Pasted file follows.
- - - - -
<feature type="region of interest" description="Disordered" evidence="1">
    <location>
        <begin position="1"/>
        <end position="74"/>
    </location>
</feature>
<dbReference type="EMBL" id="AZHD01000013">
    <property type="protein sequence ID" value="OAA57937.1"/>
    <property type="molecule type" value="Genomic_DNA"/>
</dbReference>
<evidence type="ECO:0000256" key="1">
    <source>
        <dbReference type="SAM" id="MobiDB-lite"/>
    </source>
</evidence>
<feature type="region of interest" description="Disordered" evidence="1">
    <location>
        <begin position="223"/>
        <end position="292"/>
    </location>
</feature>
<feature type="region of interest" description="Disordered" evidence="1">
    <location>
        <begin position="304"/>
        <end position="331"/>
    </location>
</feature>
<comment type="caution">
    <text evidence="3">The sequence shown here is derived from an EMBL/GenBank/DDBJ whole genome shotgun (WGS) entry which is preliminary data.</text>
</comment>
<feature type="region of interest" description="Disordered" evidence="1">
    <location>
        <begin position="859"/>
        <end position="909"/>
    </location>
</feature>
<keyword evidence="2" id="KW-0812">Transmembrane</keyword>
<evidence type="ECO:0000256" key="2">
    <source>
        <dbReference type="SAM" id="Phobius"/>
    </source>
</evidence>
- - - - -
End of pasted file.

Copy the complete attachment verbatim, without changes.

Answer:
<feature type="region of interest" description="Disordered" evidence="1">
    <location>
        <begin position="1"/>
        <end position="74"/>
    </location>
</feature>
<dbReference type="EMBL" id="AZHD01000013">
    <property type="protein sequence ID" value="OAA57937.1"/>
    <property type="molecule type" value="Genomic_DNA"/>
</dbReference>
<evidence type="ECO:0000256" key="1">
    <source>
        <dbReference type="SAM" id="MobiDB-lite"/>
    </source>
</evidence>
<feature type="region of interest" description="Disordered" evidence="1">
    <location>
        <begin position="223"/>
        <end position="292"/>
    </location>
</feature>
<feature type="region of interest" description="Disordered" evidence="1">
    <location>
        <begin position="304"/>
        <end position="331"/>
    </location>
</feature>
<comment type="caution">
    <text evidence="3">The sequence shown here is derived from an EMBL/GenBank/DDBJ whole genome shotgun (WGS) entry which is preliminary data.</text>
</comment>
<feature type="region of interest" description="Disordered" evidence="1">
    <location>
        <begin position="859"/>
        <end position="909"/>
    </location>
</feature>
<keyword evidence="2" id="KW-0812">Transmembrane</keyword>
<evidence type="ECO:0000256" key="2">
    <source>
        <dbReference type="SAM" id="Phobius"/>
    </source>
</evidence>